Economic Distress of Breast Cancer Patients Seeking Treatment at a Tertiary Cancer Center in Mumbai during COVID-19 Pandemic: A Cohort Study

Document Type : Research Articles


1 Tata Memorial Center, Homi Bhabha National Institute, Mumbai, India.

2 International Institute for Population Sciences, Mumbai, India.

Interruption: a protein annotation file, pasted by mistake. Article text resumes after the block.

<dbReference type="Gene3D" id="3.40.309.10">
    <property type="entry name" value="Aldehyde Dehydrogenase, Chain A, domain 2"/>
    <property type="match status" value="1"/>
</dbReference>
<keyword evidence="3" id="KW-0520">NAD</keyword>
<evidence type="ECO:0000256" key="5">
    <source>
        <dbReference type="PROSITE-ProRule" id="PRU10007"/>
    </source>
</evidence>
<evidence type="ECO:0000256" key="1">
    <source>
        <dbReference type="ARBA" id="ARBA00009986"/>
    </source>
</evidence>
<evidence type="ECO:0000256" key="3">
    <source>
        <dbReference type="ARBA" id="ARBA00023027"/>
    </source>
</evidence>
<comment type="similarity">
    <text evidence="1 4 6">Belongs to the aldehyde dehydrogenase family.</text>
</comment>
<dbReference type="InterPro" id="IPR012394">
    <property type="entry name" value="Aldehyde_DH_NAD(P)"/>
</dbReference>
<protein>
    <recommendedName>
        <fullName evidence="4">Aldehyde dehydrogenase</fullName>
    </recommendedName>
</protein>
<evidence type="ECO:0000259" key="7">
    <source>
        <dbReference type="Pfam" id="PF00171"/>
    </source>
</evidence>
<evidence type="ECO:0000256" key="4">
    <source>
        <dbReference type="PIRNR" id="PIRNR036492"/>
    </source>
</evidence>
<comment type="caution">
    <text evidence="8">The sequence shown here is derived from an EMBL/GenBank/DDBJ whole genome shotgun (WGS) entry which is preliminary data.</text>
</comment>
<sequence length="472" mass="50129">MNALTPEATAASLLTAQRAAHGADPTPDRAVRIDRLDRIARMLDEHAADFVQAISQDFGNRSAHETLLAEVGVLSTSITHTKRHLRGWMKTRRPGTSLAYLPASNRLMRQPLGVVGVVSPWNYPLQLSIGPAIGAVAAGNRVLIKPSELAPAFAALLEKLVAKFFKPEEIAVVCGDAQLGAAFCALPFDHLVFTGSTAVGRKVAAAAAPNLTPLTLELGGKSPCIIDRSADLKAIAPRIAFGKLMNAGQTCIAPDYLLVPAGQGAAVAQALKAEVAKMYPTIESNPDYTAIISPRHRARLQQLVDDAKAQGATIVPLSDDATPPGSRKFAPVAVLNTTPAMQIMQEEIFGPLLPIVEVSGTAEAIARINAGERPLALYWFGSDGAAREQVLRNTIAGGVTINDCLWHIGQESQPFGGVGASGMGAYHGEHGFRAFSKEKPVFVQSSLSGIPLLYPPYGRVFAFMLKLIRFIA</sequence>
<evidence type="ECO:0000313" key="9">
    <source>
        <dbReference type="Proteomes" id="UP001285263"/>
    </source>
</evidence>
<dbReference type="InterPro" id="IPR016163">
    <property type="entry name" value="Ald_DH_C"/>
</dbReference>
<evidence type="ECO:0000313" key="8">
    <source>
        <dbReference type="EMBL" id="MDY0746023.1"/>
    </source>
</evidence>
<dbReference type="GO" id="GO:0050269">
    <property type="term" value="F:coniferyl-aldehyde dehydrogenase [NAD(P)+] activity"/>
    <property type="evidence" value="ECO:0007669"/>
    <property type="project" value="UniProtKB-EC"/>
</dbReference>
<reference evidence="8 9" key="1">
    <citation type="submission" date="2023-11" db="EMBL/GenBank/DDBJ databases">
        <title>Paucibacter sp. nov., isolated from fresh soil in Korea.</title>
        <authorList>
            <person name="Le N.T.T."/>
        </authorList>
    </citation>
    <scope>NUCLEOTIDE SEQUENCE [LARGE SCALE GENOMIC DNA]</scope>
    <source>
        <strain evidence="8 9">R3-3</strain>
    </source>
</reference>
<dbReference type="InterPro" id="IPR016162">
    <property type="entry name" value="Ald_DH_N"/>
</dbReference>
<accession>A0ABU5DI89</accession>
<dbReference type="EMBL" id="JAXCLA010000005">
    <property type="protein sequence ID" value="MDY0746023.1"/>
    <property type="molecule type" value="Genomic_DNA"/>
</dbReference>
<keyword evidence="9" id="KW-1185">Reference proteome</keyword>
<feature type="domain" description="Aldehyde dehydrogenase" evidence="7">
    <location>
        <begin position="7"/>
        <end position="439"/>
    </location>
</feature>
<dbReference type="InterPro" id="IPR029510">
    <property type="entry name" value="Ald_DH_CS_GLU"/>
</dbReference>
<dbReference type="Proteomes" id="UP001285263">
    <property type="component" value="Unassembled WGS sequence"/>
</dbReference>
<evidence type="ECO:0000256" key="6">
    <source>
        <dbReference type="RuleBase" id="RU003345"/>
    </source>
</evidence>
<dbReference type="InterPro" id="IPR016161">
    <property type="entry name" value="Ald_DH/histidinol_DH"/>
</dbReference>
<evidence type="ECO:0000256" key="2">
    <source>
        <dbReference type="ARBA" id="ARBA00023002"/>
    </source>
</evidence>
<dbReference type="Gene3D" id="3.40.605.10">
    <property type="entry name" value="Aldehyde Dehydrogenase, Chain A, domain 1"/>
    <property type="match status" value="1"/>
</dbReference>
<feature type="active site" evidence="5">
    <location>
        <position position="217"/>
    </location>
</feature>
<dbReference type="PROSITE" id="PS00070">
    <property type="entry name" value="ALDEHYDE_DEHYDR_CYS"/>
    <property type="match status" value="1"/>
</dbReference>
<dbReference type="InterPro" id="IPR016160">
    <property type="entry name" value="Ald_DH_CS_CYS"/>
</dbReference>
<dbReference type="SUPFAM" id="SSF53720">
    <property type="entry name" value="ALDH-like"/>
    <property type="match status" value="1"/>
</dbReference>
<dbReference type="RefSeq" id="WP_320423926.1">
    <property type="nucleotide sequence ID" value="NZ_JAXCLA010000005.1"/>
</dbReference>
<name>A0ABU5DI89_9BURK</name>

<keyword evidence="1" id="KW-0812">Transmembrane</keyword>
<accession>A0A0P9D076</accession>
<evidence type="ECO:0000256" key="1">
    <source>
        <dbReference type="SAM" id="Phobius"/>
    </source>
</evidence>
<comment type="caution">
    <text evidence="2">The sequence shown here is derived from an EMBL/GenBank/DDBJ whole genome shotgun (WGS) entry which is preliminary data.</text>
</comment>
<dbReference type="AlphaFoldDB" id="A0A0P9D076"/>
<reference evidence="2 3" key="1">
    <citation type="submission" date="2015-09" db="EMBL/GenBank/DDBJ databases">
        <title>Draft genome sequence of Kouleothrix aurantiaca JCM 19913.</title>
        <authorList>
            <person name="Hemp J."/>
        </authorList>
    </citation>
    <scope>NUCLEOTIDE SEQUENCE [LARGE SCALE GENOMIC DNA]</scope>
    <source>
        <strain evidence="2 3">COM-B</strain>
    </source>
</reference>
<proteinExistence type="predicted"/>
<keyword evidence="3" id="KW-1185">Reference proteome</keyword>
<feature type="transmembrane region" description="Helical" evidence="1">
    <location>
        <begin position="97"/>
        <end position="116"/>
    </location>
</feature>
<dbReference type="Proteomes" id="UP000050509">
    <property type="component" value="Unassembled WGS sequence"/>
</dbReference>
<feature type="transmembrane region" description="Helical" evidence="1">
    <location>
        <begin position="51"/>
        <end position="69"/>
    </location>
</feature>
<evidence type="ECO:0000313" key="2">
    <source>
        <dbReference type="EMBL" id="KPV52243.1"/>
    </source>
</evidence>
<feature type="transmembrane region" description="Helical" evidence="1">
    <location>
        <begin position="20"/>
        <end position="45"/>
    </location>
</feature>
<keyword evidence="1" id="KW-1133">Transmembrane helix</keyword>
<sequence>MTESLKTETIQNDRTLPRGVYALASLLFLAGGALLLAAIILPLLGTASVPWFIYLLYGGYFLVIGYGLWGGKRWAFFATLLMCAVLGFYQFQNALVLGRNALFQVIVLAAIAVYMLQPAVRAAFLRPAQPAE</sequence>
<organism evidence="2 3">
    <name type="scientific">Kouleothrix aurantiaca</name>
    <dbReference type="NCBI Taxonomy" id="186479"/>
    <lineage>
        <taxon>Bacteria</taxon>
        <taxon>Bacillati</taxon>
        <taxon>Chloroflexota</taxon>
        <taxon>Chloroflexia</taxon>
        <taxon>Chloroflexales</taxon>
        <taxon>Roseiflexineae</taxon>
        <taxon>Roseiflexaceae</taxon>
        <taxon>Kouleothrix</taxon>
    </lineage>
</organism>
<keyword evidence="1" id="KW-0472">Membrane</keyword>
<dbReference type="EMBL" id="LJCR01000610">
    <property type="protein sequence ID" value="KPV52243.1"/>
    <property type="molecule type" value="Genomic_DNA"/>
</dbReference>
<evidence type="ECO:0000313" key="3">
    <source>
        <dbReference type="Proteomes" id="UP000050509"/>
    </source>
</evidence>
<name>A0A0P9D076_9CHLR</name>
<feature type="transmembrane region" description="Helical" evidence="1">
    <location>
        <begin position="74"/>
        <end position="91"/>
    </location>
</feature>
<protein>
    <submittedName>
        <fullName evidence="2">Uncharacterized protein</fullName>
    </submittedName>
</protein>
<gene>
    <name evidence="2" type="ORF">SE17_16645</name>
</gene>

Background: Cancer treatment during nationwide lockdown due to the COVID-19 pandemic has posed several challenges in the delivery of cancer care and carries tremendous potential sequel of impoverishing the households. This study aims to examine the economic distress faced by breast cancer patients receiving treatment at Tata Memorial Center (TMC) Mumbai, India during the nationwide lockdown initiated in March 2020 following the outbreak of COVID-19. Methods: A total of 138 non-metastatic breast cancer patients who were accrued in this study at TMC before imposing of lockdown, and their treatment was impacted because of the COVID-19 outbreak, were interviewed. Telephonic interviews were conducted using a structured schedule which contained information on household and demographic characteristics of the patients, knowledge about COVID-19, their daily expenditure for treatment, difficulties faced during lockdown and how they met expenditures. Descriptive statistics and logistic regression were used in the analyses. Results: The average monthly expenditure of cancer patients had increased by 32% during the COVID-19 period while the mean monthly household income was reduced by a quarter. More than two-thirds of the patients had no income during the lockdown. More than half of the patients met their expenditure by borrowing money, 30% of the patients used their savings, 28% got charity and 25% used household income. About 81% of the patients had reported shortage of money, 32%  reported shortage of food and 28% reported shortage of medicine. The distress financing was significantly higher among patients receiving treatment in Mumbai compared to those receiving treatment at their native cities (67% vs. 46%), patients under 40 years of age, illiterate, currently married, Muslim and staying at a rented house. Conclusion: The incremental expenditure coupled with reduced or no income due to the closure of economic activities in the country imposed severe financial stress on breast cancer patients.


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